we use, such as bamboo, vines, rattan, kanma                problems specific to the region. Because of the
   leaves. We Kreung don’t have money so we rely on            isolation and poverty of the region, it is difficult to
   the natural resources from the forest. Cutting the          attract and retain teachers. The low education base
   forest has violated our rights. (Report on Logging          of the indigenous population also limits the number
   Destroys Forest and Hilltribe Culture in Northeast          of people who can be trained. The language barrier is
   Cambodia, by Don Muller, NTFP Ratanakiri).                  also a factor (Box 4).
                                                                     Many schools in Ratanakiri and Mondulkiri are
                                                               not operating because of a lack of teachers or a lack of
                    EDUCATION                                  students. Although there are schools in all districts,
                                                               these schools are generally clustered around the district
                                                               and provincial capitals, making access difficult for
Education Status                                               many students.
                                                                     Unlike lowland children, many highland children
    The education system in Cambodia has undergone             do not speak Khmer at home, putting them at distinct
severe stress during the last 40 years. In the past, the       disadvantage when they enter school, where lessons
northeast had a more prominent role in national                are taught in Khmer.
development policy and many areas were targeted for                  In the formal education system, indigenous
resettlement by people from populous regions. Sangkum          children are less likely to go to school than the average
communities made up of such settlers (especially               Cambodian children. Some reasons include (i) the low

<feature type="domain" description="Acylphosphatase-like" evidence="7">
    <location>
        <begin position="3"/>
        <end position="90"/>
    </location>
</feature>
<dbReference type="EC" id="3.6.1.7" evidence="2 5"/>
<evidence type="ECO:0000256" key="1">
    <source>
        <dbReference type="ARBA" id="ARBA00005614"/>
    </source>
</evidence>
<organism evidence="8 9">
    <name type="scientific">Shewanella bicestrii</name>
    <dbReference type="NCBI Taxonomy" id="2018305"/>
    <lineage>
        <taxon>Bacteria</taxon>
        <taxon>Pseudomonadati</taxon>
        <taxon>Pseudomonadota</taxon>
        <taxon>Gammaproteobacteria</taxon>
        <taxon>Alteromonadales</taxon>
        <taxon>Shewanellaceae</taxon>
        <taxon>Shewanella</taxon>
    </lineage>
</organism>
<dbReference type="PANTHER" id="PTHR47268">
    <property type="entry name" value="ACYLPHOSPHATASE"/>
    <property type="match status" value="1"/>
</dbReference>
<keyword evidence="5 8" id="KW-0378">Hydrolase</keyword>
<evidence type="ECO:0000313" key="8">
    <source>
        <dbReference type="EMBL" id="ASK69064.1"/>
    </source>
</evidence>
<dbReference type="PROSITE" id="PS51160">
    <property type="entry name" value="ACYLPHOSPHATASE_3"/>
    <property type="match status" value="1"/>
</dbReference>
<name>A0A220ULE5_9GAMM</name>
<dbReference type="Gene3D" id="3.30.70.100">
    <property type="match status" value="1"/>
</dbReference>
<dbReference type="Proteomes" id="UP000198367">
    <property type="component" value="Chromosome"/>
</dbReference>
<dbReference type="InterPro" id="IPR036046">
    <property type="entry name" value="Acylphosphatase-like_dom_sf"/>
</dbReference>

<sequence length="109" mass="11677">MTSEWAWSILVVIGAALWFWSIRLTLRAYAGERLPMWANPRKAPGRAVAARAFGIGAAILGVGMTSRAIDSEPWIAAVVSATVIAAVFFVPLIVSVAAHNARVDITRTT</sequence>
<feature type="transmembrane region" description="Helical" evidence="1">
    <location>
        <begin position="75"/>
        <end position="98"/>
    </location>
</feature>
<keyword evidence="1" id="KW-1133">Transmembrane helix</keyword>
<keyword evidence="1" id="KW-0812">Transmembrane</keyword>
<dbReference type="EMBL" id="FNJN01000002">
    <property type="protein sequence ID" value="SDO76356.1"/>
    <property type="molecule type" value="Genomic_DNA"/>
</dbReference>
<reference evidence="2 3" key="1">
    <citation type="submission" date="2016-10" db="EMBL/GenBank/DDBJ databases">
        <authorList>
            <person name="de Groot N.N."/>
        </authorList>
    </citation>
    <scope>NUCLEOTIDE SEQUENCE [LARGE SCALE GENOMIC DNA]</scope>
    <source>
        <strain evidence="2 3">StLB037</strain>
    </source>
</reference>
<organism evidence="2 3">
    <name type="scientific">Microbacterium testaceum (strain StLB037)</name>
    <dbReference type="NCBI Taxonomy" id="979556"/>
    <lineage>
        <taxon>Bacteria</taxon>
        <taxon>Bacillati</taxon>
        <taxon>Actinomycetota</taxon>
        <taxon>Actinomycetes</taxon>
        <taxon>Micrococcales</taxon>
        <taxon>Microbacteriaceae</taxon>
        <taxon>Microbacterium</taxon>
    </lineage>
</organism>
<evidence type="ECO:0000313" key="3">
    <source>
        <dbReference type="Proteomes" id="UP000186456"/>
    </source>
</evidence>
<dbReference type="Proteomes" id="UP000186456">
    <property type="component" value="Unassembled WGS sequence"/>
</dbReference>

southerners) continue to exist throughout the northeast.       standard of living of indigenous peoples, so that in
Minority populations were also accorded a more                 many cases the opportunity costs are too great
distinguished role.                                            (children are required to help in the field and look after
       For the hill tribe communities in northeast             siblings or animals, while the planting and harvest
Cambodia, education activities started in the 1960s when       season needs intensive work in which all the household
the Government began the first 5-year development              members must assist, such that during these times
plan. The Government provided basic education to the           many children drop out of school); (ii) the schools are
remote communities to promote development and to               often far from their homes; (iii) there is a lack of
integrate the rural areas.                                     learning materials; and (iv) many people cannot afford
       Schools that were closed during the Khmer Rouge         school uniforms for their children. The high cost has
regime reopened 9 months after that period ended. This         to be compared with the benefits of education, which
quick response to set up, administer, and staff an entire      appear to be low in the highland area.
30                Indigenous Peoples/Ethnic Minorities and Poverty Reduction: Cambodia

                                             Box 4. The Language Barrier

      Language can pose a critical barrier to mutual           locally available in the numbers required. The

understanding. Very few Khmer can speak any                    continued limited grasp of Khmer by highlanders can

highland languages (a few Khmer who have been                  lead to some misunderstandings and problems in

living in the northeast for a long period can speak            interrelations.

some local languages, and only then at a very basic                  Concepts in the Khmer language as used by

level), yet the common assumption is that these                Khmer are very telling in terms of interethnic relations

languages are very simple and because there are                and concepts of difference. The distinction between

many Khmer terms that have no equivalent in these              Cambodian (nationality) and Khmer (ethnic group) is

indigenous languages, they are not “developed.”                not apparent in the everyday speech of Khmer. For

Likewise, there are many terms in highlander                   example, Khmer people constantly refer to themselves
languages revealing indigenous knowledge and               ○
                                                           ○   as khmae-yeung (we Khmer), and, by extension, the